During the past two decades there have been fundamental changes in the ways states and the federal government finance higher education (McPherson & Schapiro, 1998; Mumper, 1996; Paulsen, 1998; Paulsen & Smart, 2001; St. John, 1994). The federal government has shifted from using grants as the primary means of promoting postsecondary opportunity to using loans for this purpose. Decreases in state support for public colleges and universities have led to increases in tuition charges, which have shifted a larger portion of the burden of paying for college from the general public to students and their families (Breneman & Finney, 1997; Mumper, 1996; Paulsen, 1991, 2000). Thus, the last two decades of the twentieth century can appropriately be characterized as a period of high tuition, high aid, but with an emphasis on loans rather than grants. How have these changes in the costs of college influenced the opportunities of students in different income groups to attain a higher education? To address this question we examined the ways that college costs affect the college-choice and persistence decisions of students in four different income groups.
The idea that research on college students should focus on social class represents a departure from mainstream research on college students, which focuses primarily on students of traditional college-going age and background (Pascarella & Terenzini, 1991) and is centered in traditional values. This study extends an alternative approach to the study of college students based on the student-choice construct that has evolved over the past decade (Paulsen & St. John, 1997; St. John, 1994; St. John, Paulsen, & Starkey, 1996). The new approach presented in this study explicitly addresses the diverse patterns of student choice in its examination of the ways in which the effects of financial factors on students' choices differ across social classes. To provide background for this study, the following sections present the student-choice perspective that guides the study, describe the salient features of the financial nexus between college choice and persistence decisions, and explain why a focus on social class is an important step in efforts to understand the role of finances in student choice.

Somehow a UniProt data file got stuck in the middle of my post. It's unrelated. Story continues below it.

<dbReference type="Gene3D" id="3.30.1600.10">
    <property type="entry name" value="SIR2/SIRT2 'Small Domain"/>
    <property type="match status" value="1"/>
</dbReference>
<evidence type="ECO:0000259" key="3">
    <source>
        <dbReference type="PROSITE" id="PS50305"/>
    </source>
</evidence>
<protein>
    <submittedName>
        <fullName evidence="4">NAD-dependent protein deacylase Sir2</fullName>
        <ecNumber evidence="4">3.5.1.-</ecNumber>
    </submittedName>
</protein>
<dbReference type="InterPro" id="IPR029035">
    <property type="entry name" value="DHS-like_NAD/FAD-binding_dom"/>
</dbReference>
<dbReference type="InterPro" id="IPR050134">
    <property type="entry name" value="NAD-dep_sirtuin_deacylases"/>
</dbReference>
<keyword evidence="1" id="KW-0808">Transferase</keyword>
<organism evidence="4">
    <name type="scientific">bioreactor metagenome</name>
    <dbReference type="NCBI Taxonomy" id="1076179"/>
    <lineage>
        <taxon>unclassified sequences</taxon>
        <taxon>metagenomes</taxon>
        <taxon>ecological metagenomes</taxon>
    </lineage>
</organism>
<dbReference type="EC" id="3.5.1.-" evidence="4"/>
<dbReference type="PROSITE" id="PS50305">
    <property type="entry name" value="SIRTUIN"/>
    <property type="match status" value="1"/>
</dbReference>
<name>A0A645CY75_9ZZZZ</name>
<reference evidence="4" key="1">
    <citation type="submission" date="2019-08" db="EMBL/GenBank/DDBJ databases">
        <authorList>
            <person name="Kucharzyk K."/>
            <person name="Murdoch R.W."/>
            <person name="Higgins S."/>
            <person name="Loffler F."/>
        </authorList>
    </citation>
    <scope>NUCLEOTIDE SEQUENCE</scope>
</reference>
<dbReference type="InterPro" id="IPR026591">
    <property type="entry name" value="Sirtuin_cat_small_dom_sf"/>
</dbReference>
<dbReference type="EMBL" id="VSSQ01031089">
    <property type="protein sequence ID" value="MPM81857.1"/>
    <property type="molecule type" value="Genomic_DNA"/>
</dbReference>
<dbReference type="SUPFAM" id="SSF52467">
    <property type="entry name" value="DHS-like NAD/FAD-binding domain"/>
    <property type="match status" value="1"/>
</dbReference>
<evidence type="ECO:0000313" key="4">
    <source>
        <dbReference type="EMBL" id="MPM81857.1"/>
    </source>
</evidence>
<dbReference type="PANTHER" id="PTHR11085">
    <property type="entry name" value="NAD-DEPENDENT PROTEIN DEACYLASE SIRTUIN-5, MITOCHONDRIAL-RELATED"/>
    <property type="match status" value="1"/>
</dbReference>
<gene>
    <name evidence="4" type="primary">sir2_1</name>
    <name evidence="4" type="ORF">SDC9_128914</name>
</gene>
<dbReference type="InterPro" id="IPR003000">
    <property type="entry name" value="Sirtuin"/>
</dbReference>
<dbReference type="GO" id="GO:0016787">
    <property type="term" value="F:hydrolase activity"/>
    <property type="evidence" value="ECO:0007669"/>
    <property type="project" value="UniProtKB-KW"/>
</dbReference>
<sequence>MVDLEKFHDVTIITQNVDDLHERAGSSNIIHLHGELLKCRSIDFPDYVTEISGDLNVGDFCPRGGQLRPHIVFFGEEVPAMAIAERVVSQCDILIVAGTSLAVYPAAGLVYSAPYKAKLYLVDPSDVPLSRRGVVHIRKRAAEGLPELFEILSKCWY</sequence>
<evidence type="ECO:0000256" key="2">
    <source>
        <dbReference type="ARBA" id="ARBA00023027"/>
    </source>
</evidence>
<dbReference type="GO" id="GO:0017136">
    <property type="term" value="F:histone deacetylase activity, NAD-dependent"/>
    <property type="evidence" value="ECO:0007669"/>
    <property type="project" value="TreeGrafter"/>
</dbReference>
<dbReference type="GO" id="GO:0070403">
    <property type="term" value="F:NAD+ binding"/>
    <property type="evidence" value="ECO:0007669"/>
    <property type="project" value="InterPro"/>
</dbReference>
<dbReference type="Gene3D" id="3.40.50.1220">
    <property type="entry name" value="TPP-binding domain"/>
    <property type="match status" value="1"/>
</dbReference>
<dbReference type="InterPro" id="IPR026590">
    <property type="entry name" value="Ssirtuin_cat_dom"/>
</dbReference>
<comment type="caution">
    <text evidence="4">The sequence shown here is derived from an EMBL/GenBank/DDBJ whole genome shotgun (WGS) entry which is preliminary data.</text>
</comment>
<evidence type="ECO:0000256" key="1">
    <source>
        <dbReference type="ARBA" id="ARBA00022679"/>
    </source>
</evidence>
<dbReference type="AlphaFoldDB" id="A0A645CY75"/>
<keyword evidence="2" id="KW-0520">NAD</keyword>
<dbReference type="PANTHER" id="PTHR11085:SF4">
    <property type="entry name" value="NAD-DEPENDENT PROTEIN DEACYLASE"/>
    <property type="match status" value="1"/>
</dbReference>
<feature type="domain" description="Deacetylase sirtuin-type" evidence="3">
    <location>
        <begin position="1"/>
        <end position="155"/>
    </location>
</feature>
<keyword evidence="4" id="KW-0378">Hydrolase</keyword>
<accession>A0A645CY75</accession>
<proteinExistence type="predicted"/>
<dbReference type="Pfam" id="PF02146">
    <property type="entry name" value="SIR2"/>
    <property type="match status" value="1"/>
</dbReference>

The Research Literature and Conceptual
Framework that Inform the Study
The Student Choice Perspective
Research on college students has been dominated by the research traditions of developmental and change theories (Pascarella & Terenzini, 1991). These research traditions are primarily centered in the values of students of traditional college-going age and background and neither can be easily adapted to the study of the new, contemporary college aspirants, who are increasingly diverse in terms of age, ethnicity, and socioeconomic background. It is important to reflect briefly on the limitations of these traditional approaches before presenting student-choice theory as an alternative.
The limitations of traditional models. One of the dominant traditions in college student research is student development theory (Pascarella & Terenzini, 1991), which started with the study of students of traditional college-going age and background (e.g., Chickering, 1969; Perry, 1970). This approach was highly compatible with the characteristics and experiences of traditional students, but is not directly applicable to the college experiences of many of the new aspirants to college, an increasingly-large proportion of whom are minorities and older students. Minority students have different backgrounds and experiences before they attend college, compared to the middle-class students who were used as a basis for the developmental theories, while older students have already experienced and passed through many of the developmental sequences that are the focus of traditional stage theories of development.
Developmental theory is also limited because it has few direct linkages to matters of public policy. …